A COLORED IMAGE OF THE SUN by Shannon Gillen
© Breegan Kearney

 

Shannon Gillen, Artistic Director of Shannon Gillen + Guests graduated from The Juilliard School in 2003 where she received her BFA and was later awarded a full fellowship to attend Tisch School of the Arts at NYU, where she earned her Masters in Dance 2013. Within those ten years she became an established independent choreographer with a passionate fan base and sold out performances at prestigious national and international venues. In a 2013 Brooklyn Magazine article that named her as one of city's top twenty artists, Gillen was championed for her 'emotionally compelling' work that 'transcends the things it references and achieves a sort of platonic ideal of intelligent and elevated movement'. This past year Gillen was invited to join the Johannes Wieland Company at the Staatstheater Kassel, Germany as a full time company member. She has since danced in 56 international performances and was singled out in the press for being 'in top form, a feat of strength' (HNA, German News).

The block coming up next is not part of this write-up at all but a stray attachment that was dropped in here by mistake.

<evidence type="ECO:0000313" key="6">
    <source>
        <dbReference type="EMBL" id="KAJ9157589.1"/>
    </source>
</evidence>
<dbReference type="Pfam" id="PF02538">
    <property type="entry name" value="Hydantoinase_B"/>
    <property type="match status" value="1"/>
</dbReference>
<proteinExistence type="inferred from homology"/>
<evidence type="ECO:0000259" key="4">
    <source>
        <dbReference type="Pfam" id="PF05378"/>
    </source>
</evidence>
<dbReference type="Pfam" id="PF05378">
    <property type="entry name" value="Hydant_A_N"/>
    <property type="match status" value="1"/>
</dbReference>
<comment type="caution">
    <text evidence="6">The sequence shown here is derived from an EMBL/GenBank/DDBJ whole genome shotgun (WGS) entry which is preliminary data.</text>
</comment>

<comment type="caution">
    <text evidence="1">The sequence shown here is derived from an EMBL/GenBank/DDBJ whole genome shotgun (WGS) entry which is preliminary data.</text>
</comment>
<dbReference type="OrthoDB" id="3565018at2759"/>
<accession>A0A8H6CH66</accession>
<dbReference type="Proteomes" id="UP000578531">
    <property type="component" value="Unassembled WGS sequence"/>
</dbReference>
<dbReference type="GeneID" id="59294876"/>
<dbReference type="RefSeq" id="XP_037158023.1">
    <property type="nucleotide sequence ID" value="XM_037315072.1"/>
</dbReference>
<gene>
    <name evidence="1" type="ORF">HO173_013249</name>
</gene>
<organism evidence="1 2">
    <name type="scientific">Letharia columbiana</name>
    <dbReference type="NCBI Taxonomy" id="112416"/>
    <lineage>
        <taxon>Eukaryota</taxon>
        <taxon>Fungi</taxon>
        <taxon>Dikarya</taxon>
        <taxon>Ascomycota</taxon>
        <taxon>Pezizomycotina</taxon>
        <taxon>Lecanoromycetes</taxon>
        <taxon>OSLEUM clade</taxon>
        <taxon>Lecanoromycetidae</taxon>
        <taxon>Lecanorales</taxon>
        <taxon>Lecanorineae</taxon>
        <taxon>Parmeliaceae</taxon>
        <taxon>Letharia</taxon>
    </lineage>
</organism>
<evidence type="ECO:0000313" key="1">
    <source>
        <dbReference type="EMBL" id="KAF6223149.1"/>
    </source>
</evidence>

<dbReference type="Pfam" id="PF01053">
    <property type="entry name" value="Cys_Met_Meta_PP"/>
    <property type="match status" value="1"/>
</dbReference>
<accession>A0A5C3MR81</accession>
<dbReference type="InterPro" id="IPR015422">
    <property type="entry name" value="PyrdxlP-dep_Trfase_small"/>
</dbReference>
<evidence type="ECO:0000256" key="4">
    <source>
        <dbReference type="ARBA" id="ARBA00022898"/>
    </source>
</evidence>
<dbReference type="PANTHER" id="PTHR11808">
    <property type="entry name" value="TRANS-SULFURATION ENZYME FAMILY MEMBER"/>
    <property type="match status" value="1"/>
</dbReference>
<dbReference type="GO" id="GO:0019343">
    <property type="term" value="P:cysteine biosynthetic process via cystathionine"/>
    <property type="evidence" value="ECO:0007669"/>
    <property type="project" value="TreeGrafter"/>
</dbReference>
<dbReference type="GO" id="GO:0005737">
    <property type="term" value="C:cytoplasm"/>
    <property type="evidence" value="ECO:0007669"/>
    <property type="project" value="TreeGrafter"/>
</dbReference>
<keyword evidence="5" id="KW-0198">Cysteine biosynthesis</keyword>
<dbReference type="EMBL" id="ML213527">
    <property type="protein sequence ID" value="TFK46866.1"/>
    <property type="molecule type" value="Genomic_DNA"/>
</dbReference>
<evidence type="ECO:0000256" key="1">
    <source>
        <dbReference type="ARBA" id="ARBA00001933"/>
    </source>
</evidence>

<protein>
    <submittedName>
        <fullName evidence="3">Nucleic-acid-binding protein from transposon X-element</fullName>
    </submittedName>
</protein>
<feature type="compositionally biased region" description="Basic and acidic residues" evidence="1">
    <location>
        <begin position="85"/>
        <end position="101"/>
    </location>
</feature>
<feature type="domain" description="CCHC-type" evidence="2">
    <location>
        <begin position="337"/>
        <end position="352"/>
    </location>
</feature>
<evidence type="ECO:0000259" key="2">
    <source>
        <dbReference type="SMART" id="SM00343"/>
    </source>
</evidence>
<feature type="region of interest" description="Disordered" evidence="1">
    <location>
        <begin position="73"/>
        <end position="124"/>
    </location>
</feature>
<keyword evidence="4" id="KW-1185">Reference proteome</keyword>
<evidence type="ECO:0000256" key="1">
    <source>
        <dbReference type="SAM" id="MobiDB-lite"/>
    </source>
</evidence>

A prolific creator, Gillen has choreographed 14 new works since 2010 that have received national and international recognition, including commissions at Treffpunkt-Rotebuehlplatz in Stuttgart, Springboard Danse Montreal Festival, DTW, The Joyce Theater, Dance New Amsterdam, HERE Arts Center, with Movement Research at Judson Church, Tangente Theater with the Montreal Fringe Festival, PULSE Art Fair as part of Art Basel in Miami, the Joyce SoHo season and as a finalist in the The AWARD Show!, with the Lower Manhattan Cultural Council's Sitelines Series as part of NYC's River to River Festival, Bryant Park Presents Dance Series, Festival Oltre Passo in Italy, The Juilliard School, and Jacob’s Pillow, among others.

While working in Germany this past year, Gillen’s creations burst onto the scene with her solo COLD BRIGHT SHE receiving 3rd Prize in Dance at the International Solo-Tanz Competition in Stuttgart along with upcoming commissions at the Mainfranken Theater Würzburg and the TIF Theater in Kassel. She was also recently selected as a THINK BIG choreographer with the Staatsoper in Hannover, Germany and will be in residence this August to create a new piece that will premiere at the TANZ Theater International Festival in September 2014. She was also commissioned this fall to create new works for NYU’s Second Avenue Dance Company and the Purchase Dance Company at SUNY.